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Archive for the ‘Events’ Category

Launch: Everyone is Present by Terry Kurgan (14 November)

In this book, Kurgan begins with a family snapshot made by her Polish grandfather in 1939 on the eve of the war. Presenting this evocative image as a repository of multiple histories – public, private, domestic, familial and generational – she sets off on a series of meditations on photography that give us startling insights into how photographs work: what they conceal, how they mislead, what provocations they contain.

Terry will be in discussion with Professor Gerrit Olivier (Wits School of Arts).

Event Details

  • Date: Wednesday, 14 November 2018
  • Time: 6:00 PM for 6:30 PM
  • Venue: Love Books, The Bamboo Lifestyle Centre, 53 Rustenburg Rd, Melville | Map
  • Guest Speaker: Gerrit Olivier
  • RSVP: kate@lovebooks.co.za
     

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Launch: Confronting Apartheid by John Dugard (6 November)

South Africa achieved notoriety for its apartheid policies and practices both in the country and in Namibia.

Today Israel stands accused of applying apartheid in the Palestinian territories it has occupied since 1967. Confronting Apartheid examines the regimes of these three societies from the perspective of the author’s experiences as a human rights lawyer in South Africa and Namibia and as a UN human rights envoy in occupied Palestine.

Most personal histories of apartheid in Southern Africa tell the story of the armed struggle.

This book is about opposition to apartheid within the law and through the law.

The successes and failures of civil society and lawyers in this endeavour are described in the context of the discriminatory and oppressive regime of apartheid.

The author’s own experiences in Namibia and South Africa serve to illustrate the injustices of the regime and the avenues left to lawyers to advance human rights within the law. The end of apartheid and the transition to democracy are also described through the experiences of the author.

The book concludes with an account of Israel’s occupation of the Palestinian territories of East Jerusalem, Gaza and the West Bank and the author’s work as human rights investigator and reporter for the United Nations.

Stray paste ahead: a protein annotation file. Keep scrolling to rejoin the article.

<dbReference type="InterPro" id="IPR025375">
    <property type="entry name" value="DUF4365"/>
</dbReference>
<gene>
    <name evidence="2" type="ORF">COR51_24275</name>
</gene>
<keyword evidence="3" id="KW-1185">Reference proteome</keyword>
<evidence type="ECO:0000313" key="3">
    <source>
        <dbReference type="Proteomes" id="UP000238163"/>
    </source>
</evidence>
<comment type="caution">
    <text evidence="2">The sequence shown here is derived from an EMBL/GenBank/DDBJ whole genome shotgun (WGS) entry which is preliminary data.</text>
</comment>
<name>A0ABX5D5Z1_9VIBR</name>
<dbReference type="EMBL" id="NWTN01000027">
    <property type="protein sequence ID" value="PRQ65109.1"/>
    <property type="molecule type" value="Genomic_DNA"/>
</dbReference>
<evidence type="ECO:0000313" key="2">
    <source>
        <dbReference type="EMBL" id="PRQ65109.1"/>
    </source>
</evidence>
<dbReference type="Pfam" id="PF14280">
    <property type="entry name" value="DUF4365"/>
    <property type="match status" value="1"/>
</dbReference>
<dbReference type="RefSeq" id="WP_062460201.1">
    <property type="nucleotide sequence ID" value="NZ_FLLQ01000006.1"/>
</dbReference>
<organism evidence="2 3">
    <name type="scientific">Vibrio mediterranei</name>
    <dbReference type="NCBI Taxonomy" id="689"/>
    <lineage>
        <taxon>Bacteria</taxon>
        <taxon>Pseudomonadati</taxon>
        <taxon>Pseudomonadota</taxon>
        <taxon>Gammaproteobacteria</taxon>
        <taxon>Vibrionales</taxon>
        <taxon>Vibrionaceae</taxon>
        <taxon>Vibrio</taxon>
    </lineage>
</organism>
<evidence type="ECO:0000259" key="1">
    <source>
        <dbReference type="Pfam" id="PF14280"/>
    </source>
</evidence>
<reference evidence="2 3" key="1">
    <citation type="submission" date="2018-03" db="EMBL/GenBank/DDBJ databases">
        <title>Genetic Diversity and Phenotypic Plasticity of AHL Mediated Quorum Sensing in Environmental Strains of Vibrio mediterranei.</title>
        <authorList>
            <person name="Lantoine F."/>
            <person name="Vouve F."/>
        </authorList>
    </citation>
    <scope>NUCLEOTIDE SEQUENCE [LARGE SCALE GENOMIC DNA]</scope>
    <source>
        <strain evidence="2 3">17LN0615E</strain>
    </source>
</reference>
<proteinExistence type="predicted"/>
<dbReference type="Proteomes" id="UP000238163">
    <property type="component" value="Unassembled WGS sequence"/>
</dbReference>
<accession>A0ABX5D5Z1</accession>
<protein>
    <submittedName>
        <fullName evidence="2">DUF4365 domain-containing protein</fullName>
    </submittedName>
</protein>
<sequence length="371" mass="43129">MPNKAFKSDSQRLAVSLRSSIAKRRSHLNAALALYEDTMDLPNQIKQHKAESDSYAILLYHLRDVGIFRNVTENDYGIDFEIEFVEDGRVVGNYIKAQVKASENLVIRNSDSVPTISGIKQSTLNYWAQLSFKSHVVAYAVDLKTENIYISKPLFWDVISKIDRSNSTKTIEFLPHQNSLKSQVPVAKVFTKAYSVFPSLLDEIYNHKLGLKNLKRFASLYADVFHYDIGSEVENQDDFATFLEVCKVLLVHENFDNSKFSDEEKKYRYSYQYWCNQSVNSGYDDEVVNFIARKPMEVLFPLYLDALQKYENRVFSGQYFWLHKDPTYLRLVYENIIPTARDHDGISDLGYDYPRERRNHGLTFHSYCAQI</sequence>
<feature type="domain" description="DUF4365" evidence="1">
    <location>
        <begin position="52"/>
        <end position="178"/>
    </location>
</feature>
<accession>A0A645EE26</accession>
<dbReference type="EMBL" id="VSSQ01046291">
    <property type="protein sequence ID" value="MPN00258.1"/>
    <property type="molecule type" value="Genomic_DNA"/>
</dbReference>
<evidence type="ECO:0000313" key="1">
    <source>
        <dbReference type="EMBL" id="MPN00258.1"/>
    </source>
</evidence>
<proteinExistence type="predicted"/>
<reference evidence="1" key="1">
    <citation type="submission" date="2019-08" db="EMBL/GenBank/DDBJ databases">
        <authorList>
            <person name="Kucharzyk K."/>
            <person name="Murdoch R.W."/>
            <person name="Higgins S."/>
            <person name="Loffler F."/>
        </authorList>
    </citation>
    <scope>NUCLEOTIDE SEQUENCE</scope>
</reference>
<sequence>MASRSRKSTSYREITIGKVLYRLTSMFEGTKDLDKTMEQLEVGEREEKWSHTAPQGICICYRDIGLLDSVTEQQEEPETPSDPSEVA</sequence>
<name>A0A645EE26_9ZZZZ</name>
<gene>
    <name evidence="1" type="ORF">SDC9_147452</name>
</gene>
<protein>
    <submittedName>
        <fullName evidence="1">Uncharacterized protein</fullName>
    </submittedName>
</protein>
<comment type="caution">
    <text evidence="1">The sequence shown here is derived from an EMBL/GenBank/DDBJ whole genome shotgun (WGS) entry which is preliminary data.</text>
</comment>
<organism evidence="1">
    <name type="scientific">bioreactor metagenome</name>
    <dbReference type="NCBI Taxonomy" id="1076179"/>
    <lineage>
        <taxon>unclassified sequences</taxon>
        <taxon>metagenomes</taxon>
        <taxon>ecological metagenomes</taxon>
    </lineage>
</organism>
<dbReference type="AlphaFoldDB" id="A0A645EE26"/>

This involves the examination of issues such as the construction of Jewish settlements, the demolition of Palestinian homes, the restrictions on freedom of movement and the attacks on the life and liberty of Palestinians which the author argues constitute an oppressive regime falling within the definition of apartheid under international law.

A separate chapter is devoted to the situation in Gaza which was closely monitored by the author for nearly a decade.

Namibia, South Africa and Palestine are dealt with separately with introductions designed to ensure that the reader is provided with the necessary historical, political and legal background material.

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Launch: Beaten but not Broken by Vanessa Govender (12 September)

At the height of her journalism career, more than one million households across the country knew her name and her face. Her reportage on human suffering and triumph captivated viewers, and with it Vanessa Govender shot to fame as one of the first female Indian television news reporters in South Africa.

Always chasing the human angle of any news story, Govender made a name for herself by highlighting stories that included the grief of a mother clutching a packet filled with the fragments of the broken bones of her children after they’d been hacked to death by their own father, and another story where she celebrated the feisty spirit of a little girl who was dying of old age, while holding onto dreams that would never be realised. Yet Govender, a champion for society’s downtrodden, was hiding a shocking story of her own. In Beaten But Not Broken, she finally opens up about her deepest secret – one that so nearly ended her career in broadcast journalism before it had barely kicked off.

She was a rookie reporter at the SABC in 1999. He was a popular radio disc jockey, the darling of the SABC’s Lotus FM, a radio station catering to nearly half a million Indian people across South Africa. They were the perfect pair, or so it seemed. And if anyone suspected the nature of the abusive relationship, Govender says, she doesn’t believe they knew the full extent of the horror that the popular DJ was inflicting on this intrepid journalist. The bruising punches, the cracking slaps, and the relentless episodes filled with beatings, kicking and strangling were as ferocious as the emotional and verbal abuse he hurled at her. No one would know the brutal and graphic details of Govender’s story … until now.

In Beaten But Not Broken, this Indian woman does the unthinkable, maybe even the unforgiveable, in breaking the ranks of a close-knit conservative community to speak out about her five-year-long hell in this abusive relationship. Her story also lays bare her heart-breaking experiences as a victim of childhood bullying and being ostracised by some in her community for being a dark-skinned Indian girl. Govender tells a graphic story of extreme abuse, living with the pain, and ultimately of how she was saved by her own relentless fighting spirit to find purpose and love. This is a story of possibilities and hope; it is a story of a true survivor.

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Book signing: Mutts by Emma O’Brien (8 September)

Mutts is a book about rescue dogs and their heartwarming stories.